New Hampshire nurses lose their licenses, face federal charges for replacing fentanyl with saline.
Two nurses in the Newbury and Northfield areas of New Hampshire have been charged for their involvement in a dangerous narcotics diversion scheme, according to the U.S. Drug Enforcement Administration (DEA). Both women have specific crimes they will be tried for in a federal setting and have been stripped of their current and future abilities to perform nursing duties.
The first nurse, Robin Nicols, is 63 years old and is of the Newbury area. She is charged on two counts. Count one is tampering with consumer products and the other is tied to obtaining a controlled drug by misrepresentation, as defined by law. Both of these activities are banned due to their potential to cause public harm. The second nurse, Lisa Richardson, 47 years old, from Northfield. She is being indicted on the same counts and will stand trial alongside Nicols.
Despite their identical charges and court dates, Nicols and Richardson did not act in tandem. Nicols, while employed at Catholic Medical Center, a nonprofit acute-care hospital and regional health system based in Manchester, New Hampshire, knowingly removed an amount of liquid fentanyl from a patient in the operating room and replaced it with saline to cover her tracks. Fentanyl is a key narcotic painkiller drug that is highly dangerous if used unsupervised and is of course illegal to take from a patient. Doing so could have also caused harm to the patient and eliminated the patient’s pain relief.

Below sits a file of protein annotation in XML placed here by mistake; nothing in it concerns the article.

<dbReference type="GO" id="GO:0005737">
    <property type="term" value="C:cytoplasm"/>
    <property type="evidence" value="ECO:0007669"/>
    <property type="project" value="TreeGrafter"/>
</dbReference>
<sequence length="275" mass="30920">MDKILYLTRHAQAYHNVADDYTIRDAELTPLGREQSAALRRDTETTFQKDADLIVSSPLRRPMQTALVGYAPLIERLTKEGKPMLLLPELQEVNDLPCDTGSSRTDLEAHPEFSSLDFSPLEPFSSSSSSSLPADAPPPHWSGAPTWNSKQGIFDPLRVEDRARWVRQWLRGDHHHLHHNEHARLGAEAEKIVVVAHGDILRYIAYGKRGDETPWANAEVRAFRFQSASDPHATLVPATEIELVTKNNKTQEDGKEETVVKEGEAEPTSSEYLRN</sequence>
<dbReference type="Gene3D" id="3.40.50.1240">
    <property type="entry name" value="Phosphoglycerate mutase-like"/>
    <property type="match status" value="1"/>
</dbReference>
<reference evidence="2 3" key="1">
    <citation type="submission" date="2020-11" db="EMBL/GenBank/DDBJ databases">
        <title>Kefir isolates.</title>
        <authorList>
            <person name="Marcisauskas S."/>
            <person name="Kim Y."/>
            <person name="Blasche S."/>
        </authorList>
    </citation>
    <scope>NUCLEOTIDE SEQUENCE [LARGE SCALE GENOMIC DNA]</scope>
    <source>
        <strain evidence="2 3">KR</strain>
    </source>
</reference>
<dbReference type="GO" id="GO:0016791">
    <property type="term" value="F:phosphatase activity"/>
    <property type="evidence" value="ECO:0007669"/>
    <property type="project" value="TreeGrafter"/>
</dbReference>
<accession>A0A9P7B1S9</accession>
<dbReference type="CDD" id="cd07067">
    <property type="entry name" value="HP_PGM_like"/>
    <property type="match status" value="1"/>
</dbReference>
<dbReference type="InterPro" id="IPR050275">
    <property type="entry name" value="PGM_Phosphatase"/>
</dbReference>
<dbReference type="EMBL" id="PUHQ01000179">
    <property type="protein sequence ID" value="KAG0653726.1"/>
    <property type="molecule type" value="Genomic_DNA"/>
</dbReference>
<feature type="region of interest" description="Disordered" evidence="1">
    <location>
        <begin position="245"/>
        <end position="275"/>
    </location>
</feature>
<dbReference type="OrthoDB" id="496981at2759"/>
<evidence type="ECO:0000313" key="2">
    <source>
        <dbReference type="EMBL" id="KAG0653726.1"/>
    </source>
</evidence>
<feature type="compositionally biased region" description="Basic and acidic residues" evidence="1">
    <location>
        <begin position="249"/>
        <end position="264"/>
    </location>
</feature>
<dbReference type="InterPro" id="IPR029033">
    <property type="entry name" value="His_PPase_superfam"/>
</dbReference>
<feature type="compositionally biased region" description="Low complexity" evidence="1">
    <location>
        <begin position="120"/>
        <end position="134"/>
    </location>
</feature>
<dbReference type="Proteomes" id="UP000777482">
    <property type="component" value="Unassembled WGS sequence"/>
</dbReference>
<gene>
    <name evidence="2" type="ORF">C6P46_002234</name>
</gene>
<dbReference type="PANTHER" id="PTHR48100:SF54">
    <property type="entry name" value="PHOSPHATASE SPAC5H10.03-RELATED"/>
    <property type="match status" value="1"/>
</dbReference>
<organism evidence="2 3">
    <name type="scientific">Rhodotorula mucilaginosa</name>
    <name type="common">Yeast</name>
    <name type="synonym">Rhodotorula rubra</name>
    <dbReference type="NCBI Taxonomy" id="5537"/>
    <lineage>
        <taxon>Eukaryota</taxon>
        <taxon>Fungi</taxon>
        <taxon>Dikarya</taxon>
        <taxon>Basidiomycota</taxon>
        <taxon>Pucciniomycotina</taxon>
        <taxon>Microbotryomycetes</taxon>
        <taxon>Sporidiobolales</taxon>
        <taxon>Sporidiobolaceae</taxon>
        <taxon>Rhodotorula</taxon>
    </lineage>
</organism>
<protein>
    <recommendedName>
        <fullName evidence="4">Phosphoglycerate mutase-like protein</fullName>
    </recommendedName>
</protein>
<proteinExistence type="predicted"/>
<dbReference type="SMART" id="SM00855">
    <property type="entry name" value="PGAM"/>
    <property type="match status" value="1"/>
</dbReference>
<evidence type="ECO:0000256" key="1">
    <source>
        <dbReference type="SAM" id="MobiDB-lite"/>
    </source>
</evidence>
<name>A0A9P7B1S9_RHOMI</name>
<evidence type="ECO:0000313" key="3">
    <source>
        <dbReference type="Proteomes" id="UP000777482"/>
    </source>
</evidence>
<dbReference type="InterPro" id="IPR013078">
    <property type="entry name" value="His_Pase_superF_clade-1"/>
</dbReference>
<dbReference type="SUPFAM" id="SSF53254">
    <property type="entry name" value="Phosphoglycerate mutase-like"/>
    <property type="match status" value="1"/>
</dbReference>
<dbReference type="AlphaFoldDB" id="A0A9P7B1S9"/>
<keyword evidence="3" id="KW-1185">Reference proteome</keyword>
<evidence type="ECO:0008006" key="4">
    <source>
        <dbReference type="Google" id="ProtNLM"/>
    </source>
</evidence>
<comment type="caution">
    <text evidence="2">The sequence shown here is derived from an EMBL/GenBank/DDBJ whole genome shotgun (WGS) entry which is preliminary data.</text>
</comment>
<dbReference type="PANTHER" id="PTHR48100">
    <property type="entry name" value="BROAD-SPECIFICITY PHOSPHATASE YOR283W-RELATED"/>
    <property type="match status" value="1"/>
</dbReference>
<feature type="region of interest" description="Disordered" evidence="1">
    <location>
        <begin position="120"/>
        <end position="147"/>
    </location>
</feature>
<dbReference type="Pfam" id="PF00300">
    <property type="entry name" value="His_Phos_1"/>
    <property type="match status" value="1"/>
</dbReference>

Richardson, meanwhile, was working at Concord Hospital when she, like Nicols, removed fentanyl from a patient in the intensive care unit (ICU). She utilized the patients IV to complete the act and replace it with saline knowing that she needed to cover up what she had done.
Saline can act only as a temporary cover for replacing a powerful narcotic like fentanyl, and both nurses were ultimately caught by their respective employers. Their crimes can result in a sentence of up to a decade behind bars. Once released, if they are able to reinstate their nursing licenses, they may be required to stay under supervision for up to three years. In addition, both nurses face a potential $250,000 fine.
Their particular sentences will remain unknown until they have been tried in front of a federal court, but statutes are in place and previous cases involving similar crimes will guide the current litigation. While all of the presented statements above are allegations at this point, there is sufficient evidence for the cases to come to court and convictions are likely.
There is an ongoing issue with narcotics diversion across all medical professions in the United States. Cases like these are startling to hear but help pave the way for proper regulations and statutes to be in place going forward to protect the integrity of hospital systems, medical personnel, and their patients. The aforementioned cases will be tried by the Assistant U.S. attorney Geoffrey Ward. The investigations will be led by the FDA Official of Criminal Investigations and the Drug Enforcement Administration.